Taking All Prisoners

When you ask me if I remember a particular day or person, I either remember nothing or I remember every little detail from how much ketchup you had on your French fries to how many strands of hair hung in your face to the exact number of clouds in the sky that day. I soak up the moments that matter to me ferociously. If you are part of one of these recollections, you mean (0r sometimes meant) the world to me.

I take all prisoners. Everything my senses gather up from that day or moment stays etched into the inside of my skull in quick and tiny chicken scratch all over. And it only makes sense to me. Even the silly things from when I was a child that only a child could be excited about. Like that Barbie whose head had popped off and her hair was cut into an uneven bob and colored in with orange lipstick and her body had white scuff marks and she was a little more tan than my other Barbies. I would squeeze her head back on but she had no neck. She was originally a mermaid. It’s like I am holding her now.  I can pull them out as if they happened this morning. Usually it just takes a word or a name. Or I am physically in a place with someone recounting when I had been there with someone else. People like this about me because I can vividly put them back in a place where they, too, were having a good time, or were just younger, or healthier, or freer. And for those who weren’t there, they can become part of my journey.

But there are also the memories that my senses themselves remind me of. It is the gift of story-telling to myself that I sometimes need to remain positive. In times of pure insanity, my senses are heightened. I am an empath after all. But they pick up anything around me to shake in my face and say REMEMBER THIS.

Like when my boyfriend made his own sauce and suddenly my living room became my mother’s kitchen anytime between 1991 and 1999. It is a red and white, mod yet simple kitchen, mostly white with red detail. And the white counters beside the stove are obliterated with tomato sauce. I mean, my grandfather just started cooking and already the shit is caked on there. He stands there in front of the oven, a hefty Italian man, not so tall; his big-rimmed glasses, aviator looking in shape, peering over a small metal pot that is over-flowing with the contents of a generically-Italian-named glass jar of sauce. And it is seasoned, but not how your nonna does it (though I am sure it had the same class and ingredients as your nonna’s would; he had an Italian mother after all). More like how a young bachelor does it, with a kick. I know because you could smell the red pepper flakes. No fancy placement for them here in this recollection, they were just EVERYWHERE.

Angelo is wiping his one hand on his black slacks while the other brings his spoon to his lips. The bubbles in the pot are spraying sauce along the brown stripes of his shirt that is stretched over his Santa belly (certifiably the most comfy place for any grand daughter who wants twenty shark stories before bed). The bit of sauce still on his mouth he wipes with his handkerchief and shoves it back in his pocket. Bringing his hand to the small know on the stove top, with a twist the flame makes a clicking sound and then disappears.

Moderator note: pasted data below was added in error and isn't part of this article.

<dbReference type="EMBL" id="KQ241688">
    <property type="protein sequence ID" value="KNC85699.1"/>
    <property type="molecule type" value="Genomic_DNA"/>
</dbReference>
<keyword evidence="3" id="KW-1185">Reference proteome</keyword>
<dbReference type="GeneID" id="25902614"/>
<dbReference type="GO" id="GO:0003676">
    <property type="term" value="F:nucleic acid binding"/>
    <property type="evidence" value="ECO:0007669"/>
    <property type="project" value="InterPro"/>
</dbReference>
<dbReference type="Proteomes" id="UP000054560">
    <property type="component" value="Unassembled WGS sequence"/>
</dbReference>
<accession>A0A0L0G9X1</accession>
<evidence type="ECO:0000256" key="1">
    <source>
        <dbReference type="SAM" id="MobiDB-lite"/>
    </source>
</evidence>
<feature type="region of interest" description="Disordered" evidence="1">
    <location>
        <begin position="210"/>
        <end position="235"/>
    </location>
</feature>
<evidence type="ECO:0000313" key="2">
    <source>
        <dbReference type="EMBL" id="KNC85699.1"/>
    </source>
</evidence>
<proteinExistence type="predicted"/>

A few of these times he ate atop a 500-piece puzzle we were completing that was hidden under a tablecloth. Or next to a deck of cards on which he would teach me to play rummy AGAIN (I still need it explained EVERY time). And after that, sometimes I would get all the shark stories. Or I would just hear him cursing creatively at the Met game while I called it a night for school the next day. And then as I sit here recounting this memory, I am transported to the afternoon he put my Barbie dream house together. From the overcast outside, to watching The Grinch and Scooby Doo, to my sister’s boyfriend coming over that day. And my mother was off from work, too.

The moment I smelled that smell in my own space, I paused for quite a few seconds and allowed it to wash over me. I had not smelled that since the last time he had cooked it, a day I don’t remember and did not care to keep track of. He has been dead for almost 15 years. I have now been alive longer than he knew me. But my own sense, my very own body, was pulling out this very scent and bringing him to mind. It said, “Look! Look at the love you came from! Look around your house and smile! Stop panicking. Stop crying. Remember that things are working themselves out.”

My grandfather was the closest thing I had to a dad. He would definitely be the part of me I would look to for peace and guidance. He would always say to me,


you are too pretty to cry.”


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